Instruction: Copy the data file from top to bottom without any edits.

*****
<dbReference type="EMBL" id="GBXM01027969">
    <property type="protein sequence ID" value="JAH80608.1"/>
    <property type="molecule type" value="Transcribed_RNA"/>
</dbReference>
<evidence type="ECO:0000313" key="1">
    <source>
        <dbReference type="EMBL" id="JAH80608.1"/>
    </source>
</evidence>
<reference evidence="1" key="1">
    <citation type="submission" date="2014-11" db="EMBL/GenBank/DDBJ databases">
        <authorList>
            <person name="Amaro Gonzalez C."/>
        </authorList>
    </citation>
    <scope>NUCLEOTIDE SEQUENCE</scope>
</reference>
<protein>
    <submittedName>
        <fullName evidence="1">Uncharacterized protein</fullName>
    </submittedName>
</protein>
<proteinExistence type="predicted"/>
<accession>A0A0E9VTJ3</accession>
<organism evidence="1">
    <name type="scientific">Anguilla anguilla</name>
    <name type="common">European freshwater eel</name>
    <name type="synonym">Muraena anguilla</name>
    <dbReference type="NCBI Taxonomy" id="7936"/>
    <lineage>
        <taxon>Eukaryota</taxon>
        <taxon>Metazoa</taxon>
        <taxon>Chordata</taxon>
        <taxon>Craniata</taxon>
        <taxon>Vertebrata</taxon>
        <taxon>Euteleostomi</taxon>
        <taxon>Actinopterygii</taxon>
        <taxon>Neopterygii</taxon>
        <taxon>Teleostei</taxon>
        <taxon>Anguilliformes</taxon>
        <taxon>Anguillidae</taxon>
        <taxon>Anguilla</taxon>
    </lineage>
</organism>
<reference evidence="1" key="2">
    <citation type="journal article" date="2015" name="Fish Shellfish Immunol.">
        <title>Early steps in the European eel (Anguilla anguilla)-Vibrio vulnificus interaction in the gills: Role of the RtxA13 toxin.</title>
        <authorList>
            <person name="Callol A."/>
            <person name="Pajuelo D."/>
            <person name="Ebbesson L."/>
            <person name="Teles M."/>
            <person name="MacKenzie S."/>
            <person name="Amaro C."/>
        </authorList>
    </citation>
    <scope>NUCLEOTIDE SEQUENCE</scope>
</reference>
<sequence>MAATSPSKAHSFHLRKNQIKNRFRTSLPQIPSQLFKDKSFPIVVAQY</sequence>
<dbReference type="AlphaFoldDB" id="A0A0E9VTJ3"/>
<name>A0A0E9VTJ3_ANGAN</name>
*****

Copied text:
<dbReference type="EMBL" id="GBXM01027969">
    <property type="protein sequence ID" value="JAH80608.1"/>
    <property type="molecule type" value="Transcribed_RNA"/>
</dbReference>
<evidence type="ECO:0000313" key="1">
    <source>
        <dbReference type="EMBL" id="JAH80608.1"/>
    </source>
</evidence>
<reference evidence="1" key="1">
    <citation type="submission" date="2014-11" db="EMBL/GenBank/DDBJ databases">
        <authorList>
            <person name="Amaro Gonzalez C."/>
        </authorList>
    </citation>
    <scope>NUCLEOTIDE SEQUENCE</scope>
</reference>
<protein>
    <submittedName>
        <fullName evidence="1">Uncharacterized protein</fullName>
    </submittedName>
</protein>
<proteinExistence type="predicted"/>
<accession>A0A0E9VTJ3</accession>
<organism evidence="1">
    <name type="scientific">Anguilla anguilla</name>
    <name type="common">European freshwater eel</name>
    <name type="synonym">Muraena anguilla</name>
    <dbReference type="NCBI Taxonomy" id="7936"/>
    <lineage>
        <taxon>Eukaryota</taxon>
        <taxon>Metazoa</taxon>
        <taxon>Chordata</taxon>
        <taxon>Craniata</taxon>
        <taxon>Vertebrata</taxon>
        <taxon>Euteleostomi</taxon>
        <taxon>Actinopterygii</taxon>
        <taxon>Neopterygii</taxon>
        <taxon>Teleostei</taxon>
        <taxon>Anguilliformes</taxon>
        <taxon>Anguillidae</taxon>
        <taxon>Anguilla</taxon>
    </lineage>
</organism>
<reference evidence="1" key="2">
    <citation type="journal article" date="2015" name="Fish Shellfish Immunol.">
        <title>Early steps in the European eel (Anguilla anguilla)-Vibrio vulnificus interaction in the gills: Role of the RtxA13 toxin.</title>
        <authorList>
            <person name="Callol A."/>
            <person name="Pajuelo D."/>
            <person name="Ebbesson L."/>
            <person name="Teles M."/>
            <person name="MacKenzie S."/>
            <person name="Amaro C."/>
        </authorList>
    </citation>
    <scope>NUCLEOTIDE SEQUENCE</scope>
</reference>
<sequence>MAATSPSKAHSFHLRKNQIKNRFRTSLPQIPSQLFKDKSFPIVVAQY</sequence>
<dbReference type="AlphaFoldDB" id="A0A0E9VTJ3"/>
<name>A0A0E9VTJ3_ANGAN</name>